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“True knowledge changes us. “If only I had known,” can also mean, “If only I had been a different person.” Knowledge, in this biblical sense, is much deeper than the collecting and management of facts. In biblical terms, we know by participation or communion. When Christ says of his detractors that they do not know God, he dismisses their mastery of the facts (“And these things they will do to you because they have not known the Father nor Me.” John 16:3) Those who accused Christ and urged the Romans to crucify Him, not only knew the facts of the Jewish faith – they were experts. Had the “facts of the case” been an issue, then Christ would have engaged in argument and debate. As it is, He only engaged their taunts and questions with answers that put them off – and put off His crucifixion until the time was ripe. But the disciples, and those who sought true knowledge from Him, received very different responses – not always easily understood – but always leading them towards the true knowledge that transforms and saves.” (Father Stephen Freeman)

“The experience of Christ is an act of faith, it is not really based on any kind of ‘proof.’ Proof as such (the empty tomb) did little to help the Myrrhbearing Women or the Apostles understand the resurrection. There also has to be a desire in our hearts to know love, to know truth, to know God. That desire leads us to the Risen Lord. A pilgrimage to His Tomb became very popular over time, but the reality is the same – He is not to be found at His empty tomb, but alive in our hearts and in the midst of all those who assemble together to give Him thanks, to hear the Gospel proclaimed and rightly interpreted, and to receive His Body and Blood in Holy Communion. Faith is not quite the same as knowledge, which is based on facts and proof. Faith requires an openness to the unexpected, a willingness to accept that not every truth (like love or beauty) is based in proofs, but might represent a dimension to life beyond the empirical.” (Fr. Ted Bobosh)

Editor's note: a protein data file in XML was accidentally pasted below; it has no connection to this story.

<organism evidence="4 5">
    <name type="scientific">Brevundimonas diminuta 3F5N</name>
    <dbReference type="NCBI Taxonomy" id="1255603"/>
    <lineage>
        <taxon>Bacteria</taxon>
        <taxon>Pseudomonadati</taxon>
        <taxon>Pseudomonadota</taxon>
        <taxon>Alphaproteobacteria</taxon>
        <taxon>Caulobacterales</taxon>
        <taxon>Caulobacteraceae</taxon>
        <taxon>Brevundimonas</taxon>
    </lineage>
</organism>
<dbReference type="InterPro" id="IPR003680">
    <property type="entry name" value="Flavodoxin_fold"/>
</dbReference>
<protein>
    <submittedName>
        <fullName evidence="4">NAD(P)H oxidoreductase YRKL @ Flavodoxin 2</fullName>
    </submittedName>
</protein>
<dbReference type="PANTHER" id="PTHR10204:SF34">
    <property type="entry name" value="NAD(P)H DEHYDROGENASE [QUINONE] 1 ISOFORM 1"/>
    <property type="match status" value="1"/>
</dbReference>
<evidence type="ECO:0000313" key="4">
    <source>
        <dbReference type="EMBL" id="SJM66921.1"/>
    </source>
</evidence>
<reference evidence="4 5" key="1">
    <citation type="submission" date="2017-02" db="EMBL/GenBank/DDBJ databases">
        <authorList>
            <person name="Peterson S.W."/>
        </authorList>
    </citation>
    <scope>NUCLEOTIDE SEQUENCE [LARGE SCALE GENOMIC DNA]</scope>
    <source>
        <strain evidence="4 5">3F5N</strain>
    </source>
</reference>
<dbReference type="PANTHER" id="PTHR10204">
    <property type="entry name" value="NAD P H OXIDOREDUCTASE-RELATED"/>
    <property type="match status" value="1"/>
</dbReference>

“Imagine a scholar who spends a lifetime studying the resurrection of Jesus Christ and never attends a Pascha service. She might know more about the facts, information, and different ways of viewing the resurrection than all the other worshippers combined. She is committed to learning even more. Yet, by her never-ending study will never come to the truth of the Risen Christ…They know so much, yet they comprehend so little, because their knowledge remains in their heads and rarely reaches their hearts.” (Fr. Basil, Fr. Vladimir Berzonsky)

“Embracing God and His Kingdom requires more than processing information—even information revealed in Scripture…Christianity is not a “collection” of facts, figures and statistics. It is a way of life guided and inspired by the Holy Spirit, lived in communion with God and His People. Important as information about the faith may be, it is formation in the faith that is essential. Information alone is not enough to “convince” someone that the Gospel is indeed good news.” (Joseph Kormos)

“Our culture has filled our heads but emptied our hearts, stuffed our wallets but starved our wonder. It has fed our thirst for facts but not for meaning or mystery…Christian faith not only puts us on the right also brings us into a relationship with a Person. Aligning our minds with the facts and accepting Christianity as true is an excellent first step, but that alone does not accomplish what God has in mind for us. He wants us to know him personally.” (Peter Kreeft, Thomas Williams)


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